Tim Bunce > DBI-1.623 > DBD::Gofer

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Module Version: 0.015326   Source   Latest Release: DBI-1.631

NAME ^

DBD::Gofer - A stateless-proxy driver for communicating with a remote DBI

SYNOPSIS ^

  use DBI;

  $original_dsn = "dbi:..."; # your original DBI Data Source Name

  $dbh = DBI->connect("dbi:Gofer:transport=$transport;...;dsn=$original_dsn",
                      $user, $passwd, \%attributes);

  ... use $dbh as if it was connected to $original_dsn ...

The transport=$transport part specifies the name of the module to use to transport the requests to the remote DBI. If $transport doesn't contain any double colons then it's prefixed with DBD::Gofer::Transport::.

The dsn=$original_dsn part must be the last element of the DSN because everything after dsn= is assumed to be the DSN that the remote DBI should use.

The ... represents attributes that influence the operation of the Gofer driver or transport. These are described below or in the documentation of the transport module being used.

DESCRIPTION ^

DBD::Gofer is a DBI database driver that forwards requests to another DBI driver, usually in a separate process, often on a separate machine. It tries to be as transparent as possible so it appears that you are using the remote driver directly.

DBD::Gofer is very similar to DBD::Proxy. The major difference is that with DBD::Gofer no state is maintained on the remote end. That means every request contains all the information needed to create the required state. (So, for example, every request includes the DSN to connect to.) Each request can be sent to any available server. The server executes the request and returns a single response that includes all the data.

This is very similar to the way http works as a stateless protocol for the web. Each request from your web browser can be handled by a different web server process.

Use Cases

This may seem like pointless overhead but there are situations where this is a very good thing. Let's consider a specific case.

Imagine using DBD::Gofer with an http transport. Your application calls connect(), prepare("select * from table where foo=?"), bind_param(), and execute(). At this point DBD::Gofer builds a request containing all the information about the method calls. It then uses the httpd transport to send that request to an apache web server.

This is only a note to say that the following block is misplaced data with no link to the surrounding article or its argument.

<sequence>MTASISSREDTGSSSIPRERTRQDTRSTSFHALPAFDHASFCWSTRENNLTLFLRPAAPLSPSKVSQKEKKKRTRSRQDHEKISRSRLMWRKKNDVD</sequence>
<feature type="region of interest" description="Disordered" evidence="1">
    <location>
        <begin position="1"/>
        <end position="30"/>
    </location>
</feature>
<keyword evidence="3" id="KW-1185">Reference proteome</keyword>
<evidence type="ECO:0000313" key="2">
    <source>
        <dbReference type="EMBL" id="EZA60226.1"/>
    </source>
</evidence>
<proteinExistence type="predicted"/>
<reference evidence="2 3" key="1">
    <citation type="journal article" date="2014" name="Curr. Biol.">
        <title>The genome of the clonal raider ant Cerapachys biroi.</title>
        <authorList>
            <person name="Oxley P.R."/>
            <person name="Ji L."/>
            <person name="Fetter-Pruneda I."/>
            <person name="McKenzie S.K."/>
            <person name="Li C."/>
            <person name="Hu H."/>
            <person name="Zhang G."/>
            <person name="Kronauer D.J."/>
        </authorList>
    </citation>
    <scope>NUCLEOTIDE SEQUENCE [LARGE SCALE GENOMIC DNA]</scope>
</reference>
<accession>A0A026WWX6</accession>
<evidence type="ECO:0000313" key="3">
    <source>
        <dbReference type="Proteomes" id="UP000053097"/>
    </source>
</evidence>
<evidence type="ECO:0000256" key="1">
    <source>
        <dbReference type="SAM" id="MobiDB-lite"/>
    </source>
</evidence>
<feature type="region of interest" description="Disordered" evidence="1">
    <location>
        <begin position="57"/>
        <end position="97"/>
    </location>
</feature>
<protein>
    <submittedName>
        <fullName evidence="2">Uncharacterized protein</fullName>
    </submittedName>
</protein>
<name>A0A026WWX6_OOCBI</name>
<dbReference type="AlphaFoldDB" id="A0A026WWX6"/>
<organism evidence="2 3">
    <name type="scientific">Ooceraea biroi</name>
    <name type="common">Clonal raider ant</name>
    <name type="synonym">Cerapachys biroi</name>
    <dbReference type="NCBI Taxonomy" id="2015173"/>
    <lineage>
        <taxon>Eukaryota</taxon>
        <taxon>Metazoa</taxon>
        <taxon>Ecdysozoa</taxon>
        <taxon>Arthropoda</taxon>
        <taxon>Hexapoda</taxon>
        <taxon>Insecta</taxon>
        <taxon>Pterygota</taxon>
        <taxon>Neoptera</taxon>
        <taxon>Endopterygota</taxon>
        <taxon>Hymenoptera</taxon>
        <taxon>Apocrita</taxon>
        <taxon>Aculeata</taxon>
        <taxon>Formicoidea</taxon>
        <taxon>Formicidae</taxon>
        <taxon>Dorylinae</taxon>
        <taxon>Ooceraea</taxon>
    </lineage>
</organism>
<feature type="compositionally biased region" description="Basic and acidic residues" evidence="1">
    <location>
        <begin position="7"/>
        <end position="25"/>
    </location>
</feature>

This 'dbi execute' web server executes the request (using DBI::Gofer::Execute and related modules) and builds a response that contains all the rows of data, if the statement returned any, along with all the attributes that describe the results, such as $sth->{NAME}. This response is sent back to DBD::Gofer which unpacks it and presents it to the application as if it had executed the statement itself.

Advantages

Okay, but you still don't see the point? Well let's consider what we've gained:

Connection Pooling and Throttling

The 'dbi execute' web server leverages all the functionality of web infrastructure in terms of load balancing, high-availability, firewalls, access management, proxying, caching.

At its most basic level you get a configurable pool of persistent database connections.

Simple Scaling

Got thousands of processes all trying to connect to the database? You can use DBD::Gofer to connect them to your smaller pool of 'dbi execute' web servers instead.

Caching

Client-side caching is as simple as adding "cache=1" to the DSN. This feature alone can be worth using DBD::Gofer for.

Fewer Network Round-trips

DBD::Gofer sends as few requests as possible (dependent on the policy being used).

Thin Clients / Unsupported Platforms